Les trains, les vagabonds des trains qu’étaient les hobos, autant de thèmes classiques de la chanson folk du XXe siècle que Jimmie Rodgers a su illustrer. Ainsi dans son Hobo Bill’s Last Ride, où le héros, Bill le vagabond, meurt solitaire et sans famille à l’issue de son dernier voyage.

Pour cette chanson, Jimmie Rodgers limite son traditionnel « yodel » à l’énoncé du nom de son personnage.


Ho -oh oh bo-oh-oh Billy

Riding on an eastbound freight train, speeding through the night
Hobo Bill, a railroad bum was fighting for his life
The sadness of his eyes revealed the torture of his soul
He raised a weak and weary hand to brush away the cold

Ho -oh oh bo-oh-oh Billy

No warm lights flickered around him, no blankets there to fold
Nothing but the howling wind and the driving rain so cold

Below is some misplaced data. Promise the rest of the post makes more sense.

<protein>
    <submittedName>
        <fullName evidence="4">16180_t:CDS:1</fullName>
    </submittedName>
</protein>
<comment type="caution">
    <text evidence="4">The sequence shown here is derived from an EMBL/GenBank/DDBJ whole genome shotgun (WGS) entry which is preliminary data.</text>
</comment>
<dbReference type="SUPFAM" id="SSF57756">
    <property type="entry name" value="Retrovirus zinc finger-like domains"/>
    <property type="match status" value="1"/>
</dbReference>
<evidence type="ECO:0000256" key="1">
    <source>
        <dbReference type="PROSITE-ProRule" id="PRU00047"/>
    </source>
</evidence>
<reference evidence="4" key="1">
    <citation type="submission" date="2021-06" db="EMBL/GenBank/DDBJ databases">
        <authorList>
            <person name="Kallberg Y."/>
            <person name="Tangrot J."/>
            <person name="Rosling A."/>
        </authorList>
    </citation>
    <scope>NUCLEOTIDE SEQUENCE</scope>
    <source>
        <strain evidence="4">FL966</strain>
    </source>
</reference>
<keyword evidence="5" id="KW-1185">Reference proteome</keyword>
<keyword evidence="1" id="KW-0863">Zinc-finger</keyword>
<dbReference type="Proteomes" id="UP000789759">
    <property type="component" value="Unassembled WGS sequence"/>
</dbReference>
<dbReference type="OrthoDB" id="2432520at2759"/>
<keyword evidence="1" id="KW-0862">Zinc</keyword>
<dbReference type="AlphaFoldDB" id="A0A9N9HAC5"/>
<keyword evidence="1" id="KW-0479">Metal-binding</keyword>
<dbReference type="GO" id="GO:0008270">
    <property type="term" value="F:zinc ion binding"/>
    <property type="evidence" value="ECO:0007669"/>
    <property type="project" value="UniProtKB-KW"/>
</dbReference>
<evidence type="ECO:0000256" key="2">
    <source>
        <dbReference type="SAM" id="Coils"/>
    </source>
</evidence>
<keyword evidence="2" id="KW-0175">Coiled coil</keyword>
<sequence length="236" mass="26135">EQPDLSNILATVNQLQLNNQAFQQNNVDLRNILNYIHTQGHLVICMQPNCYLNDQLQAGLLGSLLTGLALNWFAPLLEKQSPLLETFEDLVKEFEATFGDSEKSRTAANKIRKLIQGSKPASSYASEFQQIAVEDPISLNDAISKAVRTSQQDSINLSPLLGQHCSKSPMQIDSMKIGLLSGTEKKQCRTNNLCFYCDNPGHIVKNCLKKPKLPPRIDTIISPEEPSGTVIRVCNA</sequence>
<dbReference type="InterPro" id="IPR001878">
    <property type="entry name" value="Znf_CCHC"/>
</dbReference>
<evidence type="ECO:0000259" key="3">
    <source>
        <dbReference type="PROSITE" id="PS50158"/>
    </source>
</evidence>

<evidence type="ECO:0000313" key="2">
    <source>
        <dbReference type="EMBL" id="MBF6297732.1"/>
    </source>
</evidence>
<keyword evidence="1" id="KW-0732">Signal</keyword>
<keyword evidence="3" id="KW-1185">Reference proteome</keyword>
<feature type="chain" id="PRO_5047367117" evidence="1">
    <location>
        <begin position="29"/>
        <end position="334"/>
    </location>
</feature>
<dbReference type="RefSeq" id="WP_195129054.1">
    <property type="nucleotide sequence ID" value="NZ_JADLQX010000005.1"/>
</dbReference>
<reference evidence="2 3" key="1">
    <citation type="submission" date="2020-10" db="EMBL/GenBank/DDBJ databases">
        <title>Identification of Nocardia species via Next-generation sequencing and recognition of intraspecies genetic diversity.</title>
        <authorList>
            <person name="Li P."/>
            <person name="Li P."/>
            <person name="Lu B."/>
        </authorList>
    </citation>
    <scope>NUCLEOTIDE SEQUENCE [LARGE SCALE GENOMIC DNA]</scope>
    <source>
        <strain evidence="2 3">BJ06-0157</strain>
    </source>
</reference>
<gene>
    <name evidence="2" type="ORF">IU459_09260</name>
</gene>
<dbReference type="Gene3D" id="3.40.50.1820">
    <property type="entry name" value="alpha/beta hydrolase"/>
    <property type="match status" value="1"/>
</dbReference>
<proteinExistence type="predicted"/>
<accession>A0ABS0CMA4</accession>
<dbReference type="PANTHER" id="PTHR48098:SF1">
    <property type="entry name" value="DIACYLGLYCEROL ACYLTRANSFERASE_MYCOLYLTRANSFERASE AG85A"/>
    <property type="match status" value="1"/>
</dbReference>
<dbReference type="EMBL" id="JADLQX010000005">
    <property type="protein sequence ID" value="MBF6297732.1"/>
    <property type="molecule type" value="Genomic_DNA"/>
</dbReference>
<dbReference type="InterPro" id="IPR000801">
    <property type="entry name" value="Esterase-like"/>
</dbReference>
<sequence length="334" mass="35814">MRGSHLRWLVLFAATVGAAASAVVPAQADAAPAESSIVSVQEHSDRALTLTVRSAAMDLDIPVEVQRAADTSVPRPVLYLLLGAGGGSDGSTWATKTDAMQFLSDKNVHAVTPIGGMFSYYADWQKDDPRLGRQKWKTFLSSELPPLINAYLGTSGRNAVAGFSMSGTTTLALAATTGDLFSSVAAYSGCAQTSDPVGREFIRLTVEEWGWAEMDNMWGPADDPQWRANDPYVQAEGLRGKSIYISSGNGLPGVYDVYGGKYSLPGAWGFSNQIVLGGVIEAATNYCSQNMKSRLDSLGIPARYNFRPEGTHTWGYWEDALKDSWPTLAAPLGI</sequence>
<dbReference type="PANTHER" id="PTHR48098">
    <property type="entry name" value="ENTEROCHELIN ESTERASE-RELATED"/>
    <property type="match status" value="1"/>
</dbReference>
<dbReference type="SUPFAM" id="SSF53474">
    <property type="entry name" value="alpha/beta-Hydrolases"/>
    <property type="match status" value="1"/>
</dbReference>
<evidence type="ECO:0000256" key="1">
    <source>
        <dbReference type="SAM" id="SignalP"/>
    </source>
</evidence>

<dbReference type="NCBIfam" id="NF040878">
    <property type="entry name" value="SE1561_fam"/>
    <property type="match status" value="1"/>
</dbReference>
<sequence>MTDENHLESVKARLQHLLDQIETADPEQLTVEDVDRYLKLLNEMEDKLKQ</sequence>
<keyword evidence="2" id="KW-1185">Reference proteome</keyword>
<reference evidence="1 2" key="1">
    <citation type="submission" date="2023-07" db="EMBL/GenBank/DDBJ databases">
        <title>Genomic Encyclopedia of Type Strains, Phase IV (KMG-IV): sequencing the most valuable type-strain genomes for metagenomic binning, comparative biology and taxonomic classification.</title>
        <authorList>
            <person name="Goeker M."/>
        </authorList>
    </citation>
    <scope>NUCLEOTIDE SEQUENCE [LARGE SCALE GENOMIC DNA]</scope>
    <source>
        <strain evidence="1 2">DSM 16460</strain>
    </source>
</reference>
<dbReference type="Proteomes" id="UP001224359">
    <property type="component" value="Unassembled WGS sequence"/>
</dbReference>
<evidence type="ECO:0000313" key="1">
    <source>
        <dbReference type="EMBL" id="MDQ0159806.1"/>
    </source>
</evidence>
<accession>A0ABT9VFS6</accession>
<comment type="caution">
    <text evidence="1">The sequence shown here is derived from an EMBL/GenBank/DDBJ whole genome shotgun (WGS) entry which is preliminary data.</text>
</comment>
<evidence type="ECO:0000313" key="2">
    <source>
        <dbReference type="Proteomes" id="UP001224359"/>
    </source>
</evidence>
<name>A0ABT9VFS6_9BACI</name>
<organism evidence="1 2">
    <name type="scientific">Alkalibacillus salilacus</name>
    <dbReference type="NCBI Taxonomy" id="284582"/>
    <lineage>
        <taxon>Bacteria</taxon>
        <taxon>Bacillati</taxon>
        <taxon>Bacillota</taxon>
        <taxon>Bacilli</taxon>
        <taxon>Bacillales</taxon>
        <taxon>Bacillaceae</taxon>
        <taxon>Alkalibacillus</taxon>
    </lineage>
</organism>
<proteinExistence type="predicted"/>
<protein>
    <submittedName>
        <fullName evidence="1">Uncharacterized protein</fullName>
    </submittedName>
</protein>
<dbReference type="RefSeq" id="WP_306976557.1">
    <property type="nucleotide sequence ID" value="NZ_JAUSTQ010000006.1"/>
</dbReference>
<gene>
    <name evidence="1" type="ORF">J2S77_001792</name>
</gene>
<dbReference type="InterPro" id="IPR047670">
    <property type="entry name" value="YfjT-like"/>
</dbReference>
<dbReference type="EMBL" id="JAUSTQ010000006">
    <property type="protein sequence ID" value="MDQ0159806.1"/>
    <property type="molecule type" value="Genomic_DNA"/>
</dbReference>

When he heard a whistle blowing in a dreamy kind of way
The hobo seemed contented for he smiled there where he lay

Ho -oh oh bo-oh-oh Bill

Outside the rain was falling on that lonely boxcar door
But the little form of Hobo Bill lay still upon the floor
While the train sped through the darkness and the raging storm outside
No one knew that Hobo Bill was taking his last ride

It was early in the morning when they raised the hobo’s head
The smile still lingered on his face, but Hobo Bill was dead
There was no mother’s longing to soothe his weary soul
For he was just a railroad bum who died out in the cold